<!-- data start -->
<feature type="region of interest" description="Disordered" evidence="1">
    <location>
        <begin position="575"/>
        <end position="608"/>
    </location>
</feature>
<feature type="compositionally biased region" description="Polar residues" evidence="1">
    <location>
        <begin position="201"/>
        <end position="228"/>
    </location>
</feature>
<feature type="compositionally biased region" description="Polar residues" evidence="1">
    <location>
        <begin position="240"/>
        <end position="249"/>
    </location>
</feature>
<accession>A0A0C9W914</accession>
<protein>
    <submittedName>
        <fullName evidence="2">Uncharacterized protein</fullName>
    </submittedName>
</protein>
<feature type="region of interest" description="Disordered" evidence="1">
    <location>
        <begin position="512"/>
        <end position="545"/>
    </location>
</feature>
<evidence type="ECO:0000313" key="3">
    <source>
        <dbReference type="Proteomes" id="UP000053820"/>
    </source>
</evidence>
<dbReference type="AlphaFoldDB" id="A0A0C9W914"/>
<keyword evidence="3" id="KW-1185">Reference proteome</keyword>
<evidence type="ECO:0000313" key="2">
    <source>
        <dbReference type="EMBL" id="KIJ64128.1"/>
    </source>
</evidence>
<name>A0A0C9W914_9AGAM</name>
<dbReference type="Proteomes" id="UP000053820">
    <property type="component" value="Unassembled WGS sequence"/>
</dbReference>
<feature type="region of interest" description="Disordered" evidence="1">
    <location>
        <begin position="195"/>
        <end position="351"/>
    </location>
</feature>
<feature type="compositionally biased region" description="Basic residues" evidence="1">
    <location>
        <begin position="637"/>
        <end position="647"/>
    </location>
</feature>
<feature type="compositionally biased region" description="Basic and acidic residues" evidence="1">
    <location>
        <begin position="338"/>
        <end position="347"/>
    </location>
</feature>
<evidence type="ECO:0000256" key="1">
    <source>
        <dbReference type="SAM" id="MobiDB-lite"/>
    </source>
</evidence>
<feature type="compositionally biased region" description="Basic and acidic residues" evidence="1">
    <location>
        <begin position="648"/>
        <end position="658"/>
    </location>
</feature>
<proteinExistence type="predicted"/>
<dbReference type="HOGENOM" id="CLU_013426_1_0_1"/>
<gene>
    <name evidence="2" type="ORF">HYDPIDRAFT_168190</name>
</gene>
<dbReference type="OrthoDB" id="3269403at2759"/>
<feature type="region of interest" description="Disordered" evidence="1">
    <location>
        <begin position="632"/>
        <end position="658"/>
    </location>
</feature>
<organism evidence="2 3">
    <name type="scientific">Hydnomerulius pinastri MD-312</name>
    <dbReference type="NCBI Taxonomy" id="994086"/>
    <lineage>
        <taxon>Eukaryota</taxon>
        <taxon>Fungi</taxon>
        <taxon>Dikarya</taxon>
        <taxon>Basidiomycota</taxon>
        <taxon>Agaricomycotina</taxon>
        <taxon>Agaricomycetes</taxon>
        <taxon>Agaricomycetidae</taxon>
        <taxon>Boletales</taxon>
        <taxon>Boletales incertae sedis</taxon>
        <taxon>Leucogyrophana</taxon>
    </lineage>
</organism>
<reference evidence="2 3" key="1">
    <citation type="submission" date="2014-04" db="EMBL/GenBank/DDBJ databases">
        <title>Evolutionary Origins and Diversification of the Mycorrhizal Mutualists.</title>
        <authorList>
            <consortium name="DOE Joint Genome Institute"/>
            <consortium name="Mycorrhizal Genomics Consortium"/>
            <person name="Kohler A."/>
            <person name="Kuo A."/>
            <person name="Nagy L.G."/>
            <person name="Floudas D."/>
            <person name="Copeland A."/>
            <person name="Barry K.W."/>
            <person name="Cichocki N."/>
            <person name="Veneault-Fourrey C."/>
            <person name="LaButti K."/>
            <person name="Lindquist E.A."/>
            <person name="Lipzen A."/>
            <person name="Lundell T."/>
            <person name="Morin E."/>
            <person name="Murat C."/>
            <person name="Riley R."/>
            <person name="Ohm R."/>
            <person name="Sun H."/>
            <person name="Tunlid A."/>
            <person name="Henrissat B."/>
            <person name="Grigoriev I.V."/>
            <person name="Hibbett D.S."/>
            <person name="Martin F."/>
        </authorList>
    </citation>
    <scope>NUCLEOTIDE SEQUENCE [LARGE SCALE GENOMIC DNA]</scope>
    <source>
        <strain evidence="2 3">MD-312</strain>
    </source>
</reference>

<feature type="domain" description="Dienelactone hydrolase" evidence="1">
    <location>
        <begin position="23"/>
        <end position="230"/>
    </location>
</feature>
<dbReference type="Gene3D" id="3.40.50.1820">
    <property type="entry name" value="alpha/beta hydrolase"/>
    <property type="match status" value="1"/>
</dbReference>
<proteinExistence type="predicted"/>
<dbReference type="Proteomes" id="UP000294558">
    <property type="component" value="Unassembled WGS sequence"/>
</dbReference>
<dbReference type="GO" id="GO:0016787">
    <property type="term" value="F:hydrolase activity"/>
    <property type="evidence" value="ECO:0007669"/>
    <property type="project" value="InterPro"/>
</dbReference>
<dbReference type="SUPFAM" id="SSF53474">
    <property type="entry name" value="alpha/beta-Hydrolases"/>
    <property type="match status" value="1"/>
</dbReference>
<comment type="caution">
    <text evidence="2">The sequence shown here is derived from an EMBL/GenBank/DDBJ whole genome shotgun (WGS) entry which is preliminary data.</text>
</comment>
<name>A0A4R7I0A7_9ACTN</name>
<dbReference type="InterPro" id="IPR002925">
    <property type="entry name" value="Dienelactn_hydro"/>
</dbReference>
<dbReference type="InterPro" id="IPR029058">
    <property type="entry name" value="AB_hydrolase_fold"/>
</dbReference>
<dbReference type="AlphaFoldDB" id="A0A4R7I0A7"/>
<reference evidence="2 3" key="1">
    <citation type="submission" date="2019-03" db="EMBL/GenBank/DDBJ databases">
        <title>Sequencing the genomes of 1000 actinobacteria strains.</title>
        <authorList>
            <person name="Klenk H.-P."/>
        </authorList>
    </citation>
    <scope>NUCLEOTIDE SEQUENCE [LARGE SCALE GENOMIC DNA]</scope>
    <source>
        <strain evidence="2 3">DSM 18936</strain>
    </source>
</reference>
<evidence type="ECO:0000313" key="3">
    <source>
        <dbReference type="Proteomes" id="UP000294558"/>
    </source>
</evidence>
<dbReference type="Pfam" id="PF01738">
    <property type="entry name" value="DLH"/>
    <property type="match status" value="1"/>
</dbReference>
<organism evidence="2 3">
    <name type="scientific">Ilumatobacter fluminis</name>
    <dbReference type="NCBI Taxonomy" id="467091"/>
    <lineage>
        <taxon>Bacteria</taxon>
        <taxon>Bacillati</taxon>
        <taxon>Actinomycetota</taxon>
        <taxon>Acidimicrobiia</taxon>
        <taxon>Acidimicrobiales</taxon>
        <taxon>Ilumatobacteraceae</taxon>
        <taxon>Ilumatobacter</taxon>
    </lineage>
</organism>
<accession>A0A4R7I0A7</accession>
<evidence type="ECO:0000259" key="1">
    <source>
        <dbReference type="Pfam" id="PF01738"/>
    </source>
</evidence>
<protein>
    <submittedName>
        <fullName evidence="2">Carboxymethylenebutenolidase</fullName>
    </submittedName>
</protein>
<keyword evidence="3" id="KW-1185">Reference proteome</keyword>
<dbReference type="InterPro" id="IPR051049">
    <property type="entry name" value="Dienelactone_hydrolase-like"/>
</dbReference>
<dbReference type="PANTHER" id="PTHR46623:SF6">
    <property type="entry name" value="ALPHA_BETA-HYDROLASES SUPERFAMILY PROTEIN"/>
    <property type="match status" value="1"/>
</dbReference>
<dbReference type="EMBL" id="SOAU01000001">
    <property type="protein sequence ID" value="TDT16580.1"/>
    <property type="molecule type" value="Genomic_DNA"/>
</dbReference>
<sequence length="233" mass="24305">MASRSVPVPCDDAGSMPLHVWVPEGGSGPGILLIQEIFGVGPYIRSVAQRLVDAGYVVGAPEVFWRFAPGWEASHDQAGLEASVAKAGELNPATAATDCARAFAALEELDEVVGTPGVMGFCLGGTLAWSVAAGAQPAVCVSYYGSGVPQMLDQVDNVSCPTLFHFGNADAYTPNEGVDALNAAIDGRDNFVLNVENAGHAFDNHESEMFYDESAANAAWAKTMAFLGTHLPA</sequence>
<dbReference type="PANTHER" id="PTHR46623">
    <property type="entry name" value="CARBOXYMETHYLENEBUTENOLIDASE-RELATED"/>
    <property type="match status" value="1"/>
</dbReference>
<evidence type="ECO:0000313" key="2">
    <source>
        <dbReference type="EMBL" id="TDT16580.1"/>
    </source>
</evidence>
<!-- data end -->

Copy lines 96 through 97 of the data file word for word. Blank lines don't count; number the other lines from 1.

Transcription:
        <taxon>Agaricomycotina</taxon>
        <taxon>Agaricomycetes</taxon>